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City-County building in Helena

A technology advisory firm has suggested 62 recommendations for existing city and county information technology, ranging from a gradual transition to cloud computing to revamped security measures.

Local public officials and employees have much to consider from a recent report on the information technology systems and practices of the city of Helena and Lewis and Clark County.

San Jose-based technology advisory firm Civic Foundry finalized its joint information technology assessment for the city and county Sept. 26 and the report was brought up at an administrative county commission meeting earlier this month. The 67-page report included 62 recommendations for existing city and county information technology, ranging from a gradual transition to cloud computing to revamped security measures.

In the report, Civic Foundry advised that a third-party security assessment of city and county information technology be performed as soon as possible. The results of external penetration testing were redacted.

“The organization lacks a comprehensive security program and policy to ensure both legal and ethical protection of public and employee personal data,” the report said of the Information Technology and Services Department shared by employees of the city of Helena and Lewis and Clark County.

Despite this, Art Pembroke, director of the department, said there shouldn’t be too much concern for those who have provided financial information to city or county departments in the past.

Pembroke said contracted merchants provide credit card readers, through which a card is read and its number run through the department's secure connection back to the merchant. Thus, Pembroke said, the city and county receive only a transaction number and confirmation of payment.

“We, as an organization, do not house credit card information” or the personal information of individuals conducting financial transactions with the city or county, Pembroke said. “We are a transport mechanism, and that’s where we focus our security and our efforts: making sure that that information going out of the credit card reader up to the card processor or merchant is protected.”

Nevertheless, Lewis and Clark County Commissioner Roger Baltz said cybersecurity will be a top priority going forward, noting that in the report’s list of prioritized recommendations, the first four are related to cybersecurity policy and training. Each is recommended to be acted upon within 12 months.

“That’s an issue for any organization nowadays around the country,” Baltz said of cybersecurity threats.

Civic Foundry’s process included the review of at least 40 internal documents, more than 50 in-person interviews of city and county employees and the results of 201 responses to a multiple-choice survey. The report highlighted the benefits of a dedicated Helpdesk for tech support but also warned of an “ongoing risk of data breach” and other security threats “due to the lack of an information security program and internal security skills.”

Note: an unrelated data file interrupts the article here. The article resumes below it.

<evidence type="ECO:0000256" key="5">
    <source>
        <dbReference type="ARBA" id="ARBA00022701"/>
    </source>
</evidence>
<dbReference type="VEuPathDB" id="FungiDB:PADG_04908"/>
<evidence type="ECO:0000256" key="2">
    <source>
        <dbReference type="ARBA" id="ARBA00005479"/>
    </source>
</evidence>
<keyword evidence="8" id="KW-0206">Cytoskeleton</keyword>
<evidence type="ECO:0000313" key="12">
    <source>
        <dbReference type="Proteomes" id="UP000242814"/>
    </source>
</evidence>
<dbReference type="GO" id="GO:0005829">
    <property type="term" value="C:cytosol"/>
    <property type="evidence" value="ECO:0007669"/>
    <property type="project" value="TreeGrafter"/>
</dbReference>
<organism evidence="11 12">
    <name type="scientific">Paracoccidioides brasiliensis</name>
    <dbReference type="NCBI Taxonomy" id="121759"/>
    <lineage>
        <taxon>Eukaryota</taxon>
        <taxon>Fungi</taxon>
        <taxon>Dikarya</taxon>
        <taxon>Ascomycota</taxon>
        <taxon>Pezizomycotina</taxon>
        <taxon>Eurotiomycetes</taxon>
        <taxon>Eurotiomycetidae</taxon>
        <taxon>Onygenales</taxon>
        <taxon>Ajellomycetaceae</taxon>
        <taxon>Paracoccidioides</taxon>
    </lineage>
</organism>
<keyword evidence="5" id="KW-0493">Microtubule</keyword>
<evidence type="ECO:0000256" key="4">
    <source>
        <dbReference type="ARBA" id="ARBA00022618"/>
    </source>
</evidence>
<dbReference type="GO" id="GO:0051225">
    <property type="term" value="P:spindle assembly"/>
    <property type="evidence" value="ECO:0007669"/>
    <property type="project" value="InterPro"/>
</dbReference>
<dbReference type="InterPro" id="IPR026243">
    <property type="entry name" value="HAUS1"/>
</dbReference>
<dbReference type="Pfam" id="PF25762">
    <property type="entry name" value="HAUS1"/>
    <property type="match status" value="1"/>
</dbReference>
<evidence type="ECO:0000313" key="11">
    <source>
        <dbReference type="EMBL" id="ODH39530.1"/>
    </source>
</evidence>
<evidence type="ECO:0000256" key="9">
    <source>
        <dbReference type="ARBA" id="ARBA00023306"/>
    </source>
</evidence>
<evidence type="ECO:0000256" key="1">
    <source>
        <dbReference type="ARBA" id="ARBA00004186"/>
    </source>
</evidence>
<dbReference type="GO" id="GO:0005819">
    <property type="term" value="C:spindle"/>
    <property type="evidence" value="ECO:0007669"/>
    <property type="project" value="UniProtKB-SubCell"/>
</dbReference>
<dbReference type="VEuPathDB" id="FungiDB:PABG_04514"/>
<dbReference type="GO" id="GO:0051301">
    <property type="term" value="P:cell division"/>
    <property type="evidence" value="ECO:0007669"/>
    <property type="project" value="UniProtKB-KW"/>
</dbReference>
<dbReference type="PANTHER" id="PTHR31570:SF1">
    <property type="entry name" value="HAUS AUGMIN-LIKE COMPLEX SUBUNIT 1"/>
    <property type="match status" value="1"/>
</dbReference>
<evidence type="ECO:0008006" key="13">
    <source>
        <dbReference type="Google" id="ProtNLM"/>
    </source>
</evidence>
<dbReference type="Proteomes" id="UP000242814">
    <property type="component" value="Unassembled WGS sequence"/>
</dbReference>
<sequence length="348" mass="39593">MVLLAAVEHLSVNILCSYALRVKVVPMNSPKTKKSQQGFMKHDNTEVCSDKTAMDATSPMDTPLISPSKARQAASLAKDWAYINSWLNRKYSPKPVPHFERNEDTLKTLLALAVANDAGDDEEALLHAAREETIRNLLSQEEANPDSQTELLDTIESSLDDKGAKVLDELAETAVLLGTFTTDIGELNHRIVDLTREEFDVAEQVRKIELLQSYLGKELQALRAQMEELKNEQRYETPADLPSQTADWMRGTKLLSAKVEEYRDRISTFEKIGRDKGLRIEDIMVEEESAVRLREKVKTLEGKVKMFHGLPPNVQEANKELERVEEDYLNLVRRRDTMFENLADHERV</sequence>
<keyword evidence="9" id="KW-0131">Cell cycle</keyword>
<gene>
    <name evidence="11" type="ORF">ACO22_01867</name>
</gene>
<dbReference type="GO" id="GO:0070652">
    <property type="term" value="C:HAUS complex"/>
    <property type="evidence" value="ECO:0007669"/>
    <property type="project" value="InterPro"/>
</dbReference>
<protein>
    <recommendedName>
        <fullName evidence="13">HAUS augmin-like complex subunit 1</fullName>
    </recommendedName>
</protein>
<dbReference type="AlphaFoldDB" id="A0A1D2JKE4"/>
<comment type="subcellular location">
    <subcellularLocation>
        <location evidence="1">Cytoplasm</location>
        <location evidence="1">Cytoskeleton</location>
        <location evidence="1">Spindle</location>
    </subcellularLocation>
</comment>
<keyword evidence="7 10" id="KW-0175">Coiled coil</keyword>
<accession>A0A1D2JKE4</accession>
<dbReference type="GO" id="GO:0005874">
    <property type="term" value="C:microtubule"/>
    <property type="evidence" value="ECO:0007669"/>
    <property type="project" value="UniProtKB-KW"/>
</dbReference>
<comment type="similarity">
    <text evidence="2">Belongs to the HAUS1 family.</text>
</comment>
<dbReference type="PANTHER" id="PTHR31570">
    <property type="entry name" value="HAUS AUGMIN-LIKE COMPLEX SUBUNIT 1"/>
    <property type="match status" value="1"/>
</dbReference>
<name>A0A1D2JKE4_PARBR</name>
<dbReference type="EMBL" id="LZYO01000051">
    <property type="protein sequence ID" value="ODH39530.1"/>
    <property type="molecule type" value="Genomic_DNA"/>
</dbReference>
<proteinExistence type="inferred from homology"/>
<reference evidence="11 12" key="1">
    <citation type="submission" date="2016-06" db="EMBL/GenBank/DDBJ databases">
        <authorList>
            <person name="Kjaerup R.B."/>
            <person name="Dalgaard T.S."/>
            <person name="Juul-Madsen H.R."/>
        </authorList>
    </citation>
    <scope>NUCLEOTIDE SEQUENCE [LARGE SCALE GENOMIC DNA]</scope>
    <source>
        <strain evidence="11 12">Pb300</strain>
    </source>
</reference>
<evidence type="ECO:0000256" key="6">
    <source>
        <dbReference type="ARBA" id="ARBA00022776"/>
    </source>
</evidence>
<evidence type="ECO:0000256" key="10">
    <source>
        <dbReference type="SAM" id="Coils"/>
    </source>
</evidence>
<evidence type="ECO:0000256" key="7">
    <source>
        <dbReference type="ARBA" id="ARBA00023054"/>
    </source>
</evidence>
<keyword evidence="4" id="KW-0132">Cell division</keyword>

“By continuing to perpetuate an antiquated on-premise technical architecture,” the report read, “the organization is missing opportunities to improve customer service, streamline operations by transferring responsibility for the infrastructure to a cloud vendor, and refocus technical resources to the delivery of solutions.”

The report noted that more than 25 percent of survey respondents “believed that they did not have the tools necessary to perform their jobs.”

The survey also asked city and county employees to rank their most important technology concerns for their job performance. Faster and more widespread wireless internet coverage represented the top two.

“Why do we just have WiFi in conference rooms?” said a city employee quoted in the report. “This is a wireless world. Buck up and put it everywhere already.”

However, the report revered the department’s dedicated Helpdesk, noting that three out of four survey respondents believed the department “was able to provide support for their primary tools when they called for assistance, with 80 percent reporting that they received timely updates to the status of requests.”

Baltz said employees will be working with the steering committee of the IT&S Department to implement a budget-friendly action plan using the findings of the report. There is no current timeline for the action plan, he said.

“As far as concerns that the county has, we want to use this assessment in a lot of ways,” Baltz said. “We always want to be a learning organization and we always want to get better whenever we have opportunities to do that, so having assessments like this done helps us to do that.”

Pembroke did not necessarily find the report a cause for concern, saying he appreciated prioritization of security findings but did not find anything his department was unaware of. He said he is particularly looking forward to an enterprise-wide security program, as recommended in the report.

“We do a great job of training employees about the do’s and don’ts,” Pembroke said. “We’ve got the pieces and parts. What we need is just (a) formalized program.”

Baltz added that following recommendations to better serve internal users of the IT system is as much a priority as following them to better serve the public.

“Serving them as well as we can allows us to serve the public as well as we can,” Baltz said.

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